Conserving the Nature of America
Press Release
Connecticut dam removal to improve public safety and natural habitats along the Norwalk River

August 6, 2018

Contact(s):

Norwalk Contact Josh Morgan

jmorgan@norwalkct.org 203-854-7894

DEEP Contact Chris Collibee

Chris.Collibee@ct.gov 860-424-3110

USFWS Contact Lauri Munroe-Hultman

Lauri_munroe-hultman@fws.gov 413-588-1005


Flock Process Dam, Norwalk, Conn. Credit: USFWS

The Flock Process Dam in Norwalk, Conn. is being removed starting this week to improve public safety and natural habitats along the Norwalk River.

The project is a partnership between the City of Norwalk, the State of Connecticut Department of Energy and Environmental Protection (DEEP) and the U.S. Fish and Wildlife Service (Service).

“The Flock Process Dam once served a major role in Norwalk, but now is in disrepair. By removing the dam, we are improving public safety and increasing the natural habitats in the river,” said Norwalk Mayor Harry Rilling. “This project only became a reality due to collaboration and partnership between Norwalk staff, the DEEP and the Service. Thank you all for making this happen.”

The dam, the first and largest on the Norwalk River, has been obsolete for years. Removal of the dam eliminates the risk of failure and catastrophic flooding that threatens roads and buildings downstream and reduces the danger of upstream flooding and damage to buildings and roads.

This project also promotes ecosystem health including natural sediment transport which supports coastal wetland and beach development. Furthermore, removal of the dam will provide an estimated $1.75 million in socioeconomic benefit by restoring 3.5 miles of stream and river, which will increase the available spawning and nursery habitat for migratory fish such as alewife and blueback herring and increase the abundance of these species in Long Island Sound.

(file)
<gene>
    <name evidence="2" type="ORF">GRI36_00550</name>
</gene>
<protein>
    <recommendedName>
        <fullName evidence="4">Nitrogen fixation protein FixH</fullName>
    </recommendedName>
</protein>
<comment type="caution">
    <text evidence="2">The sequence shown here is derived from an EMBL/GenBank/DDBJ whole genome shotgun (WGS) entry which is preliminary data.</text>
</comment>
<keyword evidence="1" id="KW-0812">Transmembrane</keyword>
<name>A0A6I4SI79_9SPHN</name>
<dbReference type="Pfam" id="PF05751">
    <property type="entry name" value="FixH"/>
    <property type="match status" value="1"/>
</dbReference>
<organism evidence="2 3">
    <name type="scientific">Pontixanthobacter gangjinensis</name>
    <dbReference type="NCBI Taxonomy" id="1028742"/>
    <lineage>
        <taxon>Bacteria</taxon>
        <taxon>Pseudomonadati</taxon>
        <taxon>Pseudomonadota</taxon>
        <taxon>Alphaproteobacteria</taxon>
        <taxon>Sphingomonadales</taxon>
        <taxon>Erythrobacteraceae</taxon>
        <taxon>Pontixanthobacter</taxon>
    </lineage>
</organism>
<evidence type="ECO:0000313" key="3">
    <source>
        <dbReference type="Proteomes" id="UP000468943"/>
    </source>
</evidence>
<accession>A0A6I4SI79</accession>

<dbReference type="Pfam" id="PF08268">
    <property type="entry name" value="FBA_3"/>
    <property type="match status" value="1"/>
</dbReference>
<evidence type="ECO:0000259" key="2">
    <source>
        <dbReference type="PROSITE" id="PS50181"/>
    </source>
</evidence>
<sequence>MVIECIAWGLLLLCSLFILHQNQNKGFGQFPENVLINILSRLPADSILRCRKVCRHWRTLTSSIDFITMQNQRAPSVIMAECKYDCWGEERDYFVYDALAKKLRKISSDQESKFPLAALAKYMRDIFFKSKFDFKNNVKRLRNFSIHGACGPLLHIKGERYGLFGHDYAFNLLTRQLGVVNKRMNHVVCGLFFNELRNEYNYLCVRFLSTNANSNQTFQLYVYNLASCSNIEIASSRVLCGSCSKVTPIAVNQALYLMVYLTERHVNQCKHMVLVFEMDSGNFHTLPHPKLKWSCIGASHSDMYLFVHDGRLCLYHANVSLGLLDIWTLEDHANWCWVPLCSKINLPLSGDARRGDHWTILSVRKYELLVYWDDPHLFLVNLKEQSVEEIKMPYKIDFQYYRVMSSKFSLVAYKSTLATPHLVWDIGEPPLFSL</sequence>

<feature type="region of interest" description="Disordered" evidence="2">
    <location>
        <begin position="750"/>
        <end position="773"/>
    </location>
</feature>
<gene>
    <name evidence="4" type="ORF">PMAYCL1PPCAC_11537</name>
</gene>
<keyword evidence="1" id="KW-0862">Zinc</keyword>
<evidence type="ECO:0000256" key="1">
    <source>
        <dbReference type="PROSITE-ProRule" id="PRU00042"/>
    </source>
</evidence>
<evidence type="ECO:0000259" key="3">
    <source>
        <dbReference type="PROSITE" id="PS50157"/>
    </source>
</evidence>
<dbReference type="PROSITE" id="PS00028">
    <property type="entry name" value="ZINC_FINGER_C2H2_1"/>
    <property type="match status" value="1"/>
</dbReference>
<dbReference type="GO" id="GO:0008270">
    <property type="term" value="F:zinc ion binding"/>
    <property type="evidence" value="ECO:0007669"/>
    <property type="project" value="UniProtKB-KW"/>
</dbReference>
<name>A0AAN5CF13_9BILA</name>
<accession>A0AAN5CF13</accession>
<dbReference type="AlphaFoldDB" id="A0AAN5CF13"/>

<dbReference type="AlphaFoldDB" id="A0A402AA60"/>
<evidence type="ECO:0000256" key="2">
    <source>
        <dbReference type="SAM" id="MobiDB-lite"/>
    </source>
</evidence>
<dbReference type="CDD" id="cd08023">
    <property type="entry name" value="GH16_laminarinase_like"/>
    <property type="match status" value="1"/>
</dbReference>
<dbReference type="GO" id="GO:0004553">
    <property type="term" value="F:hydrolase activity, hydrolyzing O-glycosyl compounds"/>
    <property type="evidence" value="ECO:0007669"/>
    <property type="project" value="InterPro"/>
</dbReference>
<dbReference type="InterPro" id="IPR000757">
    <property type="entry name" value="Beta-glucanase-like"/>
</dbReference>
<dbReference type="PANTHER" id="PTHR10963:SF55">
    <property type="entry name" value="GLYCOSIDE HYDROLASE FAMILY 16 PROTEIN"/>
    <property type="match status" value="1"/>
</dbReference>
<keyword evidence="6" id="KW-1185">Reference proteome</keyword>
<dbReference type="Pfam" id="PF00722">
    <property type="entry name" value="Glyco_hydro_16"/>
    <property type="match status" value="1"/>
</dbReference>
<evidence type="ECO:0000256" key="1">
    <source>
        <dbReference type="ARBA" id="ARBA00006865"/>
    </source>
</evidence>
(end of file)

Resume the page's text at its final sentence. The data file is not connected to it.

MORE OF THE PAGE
The DEEP contributed $915,000 to the project through its EPA Clean Water Act Section 319 funding and State of Connecticut Supplemental Environmental Projects funds.

“The DEEP is pleased to be partnering with the City of Norwalk on the long-anticipated removal of the Flock Process Dam. The Department has had a long-standing interest in the recovery of the Norwalk River, both in terms of promoting runs of migratory fish and improving the quality of the water and habitat. This project will achieve both and set the stage for similar work upstream,” said Stephen Gephard, Supervising Fisheries Biologist with the DEEP. “We are appreciative of the leadership that the city has provided and glad that the DEEP was able to provide both technical assistance and financial contributions.”

The Service contributed $873,000 to the project from federal funding for Hurricane Sandy recovery and resilience. To date, the agency and its partners have removed nine dams in the Northeast, opening more than 85 river miles to fish passage and increasing public safety and coastal resilience.

“Removing this dam will help make the community safer and the coast stronger,” said U.S. Fish and Wildlife Service Northeast Regional Director Wendi Weber. “The migratory fish that benefit from this project not only support commercial and recreational fishing, but also feed colonial nesting birds on the island units of the Stewart B. McKinney National Wildlife Refuge. It’s truly a win both for wildlife and people.”

AECOM Technical Services Inc. completed all the design and engineering work for the project and is also providing construction inspection and oversight during removal. SumCo Eco Contracting, LLC was hired to complete the removal. The entire removal process should take less than a month.


The mission of the U.S. Fish and Wildlife Service is working with others to conserve, protect, and enhance fish, wildlife, plants, and their habitats for the continuing benefit of the American people. We are both a leader and trusted partner in fish and wildlife conservation, known for our scientific excellence, stewardship of lands and natural resources, dedicated professionals, and commitment to public service. For more information on our work and the people who make it happen, visit www.fws.gov.

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